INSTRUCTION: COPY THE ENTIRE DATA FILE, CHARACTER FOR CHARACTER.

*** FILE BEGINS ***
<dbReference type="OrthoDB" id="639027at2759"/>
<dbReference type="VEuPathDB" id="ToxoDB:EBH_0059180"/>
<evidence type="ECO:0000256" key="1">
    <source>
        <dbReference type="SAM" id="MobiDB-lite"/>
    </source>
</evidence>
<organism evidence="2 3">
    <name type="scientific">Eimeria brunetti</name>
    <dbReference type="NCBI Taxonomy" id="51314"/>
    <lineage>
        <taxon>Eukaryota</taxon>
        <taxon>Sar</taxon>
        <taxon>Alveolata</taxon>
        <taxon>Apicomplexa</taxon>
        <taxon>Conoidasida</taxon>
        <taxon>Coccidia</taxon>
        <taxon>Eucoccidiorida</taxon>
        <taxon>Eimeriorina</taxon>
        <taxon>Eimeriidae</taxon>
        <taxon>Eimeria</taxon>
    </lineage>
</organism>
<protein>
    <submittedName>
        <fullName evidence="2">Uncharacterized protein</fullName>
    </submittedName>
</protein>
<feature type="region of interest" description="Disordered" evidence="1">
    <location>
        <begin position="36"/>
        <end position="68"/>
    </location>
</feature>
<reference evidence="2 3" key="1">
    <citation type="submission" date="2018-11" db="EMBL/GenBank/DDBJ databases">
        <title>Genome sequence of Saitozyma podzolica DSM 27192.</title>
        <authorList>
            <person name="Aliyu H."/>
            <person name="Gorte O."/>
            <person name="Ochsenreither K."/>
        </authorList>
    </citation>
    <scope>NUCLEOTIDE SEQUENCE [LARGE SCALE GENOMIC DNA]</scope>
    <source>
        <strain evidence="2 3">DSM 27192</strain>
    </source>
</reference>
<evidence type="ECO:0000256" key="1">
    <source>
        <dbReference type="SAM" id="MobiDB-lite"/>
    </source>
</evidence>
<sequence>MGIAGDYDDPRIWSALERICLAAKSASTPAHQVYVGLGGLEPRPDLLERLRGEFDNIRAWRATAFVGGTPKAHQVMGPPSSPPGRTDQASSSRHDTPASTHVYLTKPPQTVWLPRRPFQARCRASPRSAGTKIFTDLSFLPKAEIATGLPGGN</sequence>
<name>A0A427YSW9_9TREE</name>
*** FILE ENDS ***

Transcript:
<dbReference type="OrthoDB" id="639027at2759"/>
<dbReference type="VEuPathDB" id="ToxoDB:EBH_0059180"/>
<evidence type="ECO:0000256" key="1">
    <source>
        <dbReference type="SAM" id="MobiDB-lite"/>
    </source>
</evidence>
<organism evidence="2 3">
    <name type="scientific">Eimeria brunetti</name>
    <dbReference type="NCBI Taxonomy" id="51314"/>
    <lineage>
        <taxon>Eukaryota</taxon>
        <taxon>Sar</taxon>
        <taxon>Alveolata</taxon>
        <taxon>Apicomplexa</taxon>
        <taxon>Conoidasida</taxon>
        <taxon>Coccidia</taxon>
        <taxon>Eucoccidiorida</taxon>
        <taxon>Eimeriorina</taxon>
        <taxon>Eimeriidae</taxon>
        <taxon>Eimeria</taxon>
    </lineage>
</organism>
<protein>
    <submittedName>
        <fullName evidence="2">Uncharacterized protein</fullName>
    </submittedName>
</protein>
<feature type="region of interest" description="Disordered" evidence="1">
    <location>
        <begin position="36"/>
        <end position="68"/>
    </location>
</feature>
<reference evidence="2 3" key="1">
    <citation type="submission" date="2018-11" db="EMBL/GenBank/DDBJ databases">
        <title>Genome sequence of Saitozyma podzolica DSM 27192.</title>
        <authorList>
            <person name="Aliyu H."/>
            <person name="Gorte O."/>
            <person name="Ochsenreither K."/>
        </authorList>
    </citation>
    <scope>NUCLEOTIDE SEQUENCE [LARGE SCALE GENOMIC DNA]</scope>
    <source>
        <strain evidence="2 3">DSM 27192</strain>
    </source>
</reference>
<evidence type="ECO:0000256" key="1">
    <source>
        <dbReference type="SAM" id="MobiDB-lite"/>
    </source>
</evidence>
<sequence>MGIAGDYDDPRIWSALERICLAAKSASTPAHQVYVGLGGLEPRPDLLERLRGEFDNIRAWRATAFVGGTPKAHQVMGPPSSPPGRTDQASSSRHDTPASTHVYLTKPPQTVWLPRRPFQARCRASPRSAGTKIFTDLSFLPKAEIATGLPGGN</sequence>
<name>A0A427YSW9_9TREE</name>